Lakeview Cabin Collection is a group of small games organized around a fictional franchise of horror movies. You start in a theater and you have the option of “seeing” Lakeview Cabin III, IV, V and VI. Each theater takes you to a different puzzle oriented horror game.
The first game is probably the best at explaining how the games work. You start with four camp counselors charged with getting the camp ready for the summer. You are advised not to get drunk or have sex. The camp is a spacious area filled with rakes, beer, axes, hammers, gasoline and other fun items. It doesn’t take long to figure out how to get your characters naked in their full genital glory. It takes even shorter to accidentally hurt one of your characters with the before-mentioned axes, hammers and gasoline. It is a fun sandbox to play around with and get up to summer sex comedy shenanigans.
The shenanigans end when you notice someone nailed a bird to a wall. You also notice find some scribbled notes from the previous camp kids who were afraid of something. And hey, who is that mysterious man with the red mustache you see hiding in the woods?
As you can imagine, something terrible is coming to kill the counselors and you have to figure out how to take the dangerous items that maimed your counselors when you were dicking around and weaponize them.
The rest of the games play out in similar situations. Part Four is inspired by the Texas Chainsaw Massacre. Part Five is a mystery set in an 80’s suburb in the style of Halloween or Nightmare on Elm Street. Part Six takes place on a space station and owes big debts to the Thing and Alien.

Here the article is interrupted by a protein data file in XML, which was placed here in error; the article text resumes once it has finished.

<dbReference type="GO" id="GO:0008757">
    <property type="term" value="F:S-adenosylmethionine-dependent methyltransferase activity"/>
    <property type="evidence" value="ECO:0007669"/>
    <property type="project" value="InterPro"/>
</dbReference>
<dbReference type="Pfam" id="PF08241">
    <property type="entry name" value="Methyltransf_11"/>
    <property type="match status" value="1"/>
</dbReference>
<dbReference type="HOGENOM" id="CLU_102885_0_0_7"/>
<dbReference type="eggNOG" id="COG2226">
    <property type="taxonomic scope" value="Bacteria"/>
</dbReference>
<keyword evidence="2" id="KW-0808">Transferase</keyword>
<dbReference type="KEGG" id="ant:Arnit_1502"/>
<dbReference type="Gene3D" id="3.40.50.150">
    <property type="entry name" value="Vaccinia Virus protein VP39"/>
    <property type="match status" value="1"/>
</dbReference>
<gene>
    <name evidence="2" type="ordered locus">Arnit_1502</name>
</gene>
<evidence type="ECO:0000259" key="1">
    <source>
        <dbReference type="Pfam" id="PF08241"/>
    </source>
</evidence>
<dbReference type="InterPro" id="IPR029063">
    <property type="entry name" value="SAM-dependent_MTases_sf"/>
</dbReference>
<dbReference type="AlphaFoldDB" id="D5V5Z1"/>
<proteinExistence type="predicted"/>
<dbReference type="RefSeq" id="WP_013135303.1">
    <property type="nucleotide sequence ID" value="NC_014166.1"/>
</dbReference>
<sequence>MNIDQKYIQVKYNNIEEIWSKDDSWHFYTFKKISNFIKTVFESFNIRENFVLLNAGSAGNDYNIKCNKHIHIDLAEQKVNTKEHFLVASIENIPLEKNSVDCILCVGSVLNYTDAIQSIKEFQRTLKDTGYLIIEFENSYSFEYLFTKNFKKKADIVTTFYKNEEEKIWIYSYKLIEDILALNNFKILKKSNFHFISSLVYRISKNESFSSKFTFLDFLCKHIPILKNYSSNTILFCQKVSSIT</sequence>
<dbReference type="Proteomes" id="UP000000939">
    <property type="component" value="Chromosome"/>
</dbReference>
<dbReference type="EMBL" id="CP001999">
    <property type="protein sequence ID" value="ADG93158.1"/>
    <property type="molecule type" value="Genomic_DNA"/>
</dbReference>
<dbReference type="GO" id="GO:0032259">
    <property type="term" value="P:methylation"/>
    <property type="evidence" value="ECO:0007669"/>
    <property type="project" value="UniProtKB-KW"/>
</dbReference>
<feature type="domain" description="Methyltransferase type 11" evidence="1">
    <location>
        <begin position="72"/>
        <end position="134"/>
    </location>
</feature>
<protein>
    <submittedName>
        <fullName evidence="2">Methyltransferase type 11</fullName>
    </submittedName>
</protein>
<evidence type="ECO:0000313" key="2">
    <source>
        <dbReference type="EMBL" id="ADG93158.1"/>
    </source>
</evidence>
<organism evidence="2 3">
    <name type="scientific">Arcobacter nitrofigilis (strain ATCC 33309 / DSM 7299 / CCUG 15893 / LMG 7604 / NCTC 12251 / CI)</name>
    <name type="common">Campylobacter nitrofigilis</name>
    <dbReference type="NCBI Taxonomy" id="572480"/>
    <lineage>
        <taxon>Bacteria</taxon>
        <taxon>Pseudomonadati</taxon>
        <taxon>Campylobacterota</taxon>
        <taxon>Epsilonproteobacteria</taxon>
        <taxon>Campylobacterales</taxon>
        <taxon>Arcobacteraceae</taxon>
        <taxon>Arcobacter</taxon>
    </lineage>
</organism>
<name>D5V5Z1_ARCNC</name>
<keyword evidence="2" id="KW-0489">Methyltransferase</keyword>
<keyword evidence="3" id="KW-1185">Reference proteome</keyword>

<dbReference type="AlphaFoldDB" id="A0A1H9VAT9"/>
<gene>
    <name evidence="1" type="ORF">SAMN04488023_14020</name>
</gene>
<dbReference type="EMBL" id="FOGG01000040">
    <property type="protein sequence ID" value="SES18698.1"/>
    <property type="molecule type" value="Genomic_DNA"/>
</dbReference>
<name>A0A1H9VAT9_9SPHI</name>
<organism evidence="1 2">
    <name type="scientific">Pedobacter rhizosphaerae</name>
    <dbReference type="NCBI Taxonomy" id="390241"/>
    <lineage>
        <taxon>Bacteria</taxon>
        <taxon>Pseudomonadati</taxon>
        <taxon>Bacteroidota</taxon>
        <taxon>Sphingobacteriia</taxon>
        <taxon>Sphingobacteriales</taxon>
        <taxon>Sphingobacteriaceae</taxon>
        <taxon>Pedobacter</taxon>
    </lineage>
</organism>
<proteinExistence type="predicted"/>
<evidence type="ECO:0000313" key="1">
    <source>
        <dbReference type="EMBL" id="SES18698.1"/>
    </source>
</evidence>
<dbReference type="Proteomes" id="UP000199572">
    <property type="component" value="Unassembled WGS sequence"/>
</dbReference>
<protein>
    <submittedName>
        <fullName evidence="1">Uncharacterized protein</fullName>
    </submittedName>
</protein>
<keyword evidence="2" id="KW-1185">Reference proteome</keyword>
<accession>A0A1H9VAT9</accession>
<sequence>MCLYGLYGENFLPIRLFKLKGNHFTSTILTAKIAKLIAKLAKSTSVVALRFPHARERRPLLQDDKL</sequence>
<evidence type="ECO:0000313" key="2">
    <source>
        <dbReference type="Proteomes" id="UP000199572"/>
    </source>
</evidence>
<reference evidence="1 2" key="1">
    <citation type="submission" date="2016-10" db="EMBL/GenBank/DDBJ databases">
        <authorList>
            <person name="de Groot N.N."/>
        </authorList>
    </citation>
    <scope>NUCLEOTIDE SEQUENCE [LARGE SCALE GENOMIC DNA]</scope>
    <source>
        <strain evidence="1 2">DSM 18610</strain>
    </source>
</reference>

These games are wonderful tributes to different eras of horror. As a horror fan, I was impressed by how the designer was able to evoke and pay tribute to the movies that inspire him, without turning the games into pastiches. It is a tricky thing to do and I think the games are worth studying just to figure out what that fine line is. A pixel version of Alien’s Ripley as one of your characters works but what would have pushed it over and made it distracting? Hell if I know.
The games are also damn hard and I had to use a walkthrough for each one. It didn’t hurt my enjoyment any. Knowing you have to use a shotgun on a chainsaw wielding maniac doesn’t make shooting a maniac any less exciting.
Why does Lakeview Cabin start with Part III? Because Part I was a free-to-play browser game that you can play here. I suggest you give it a try to see if you like the style of play enough to buy the collection.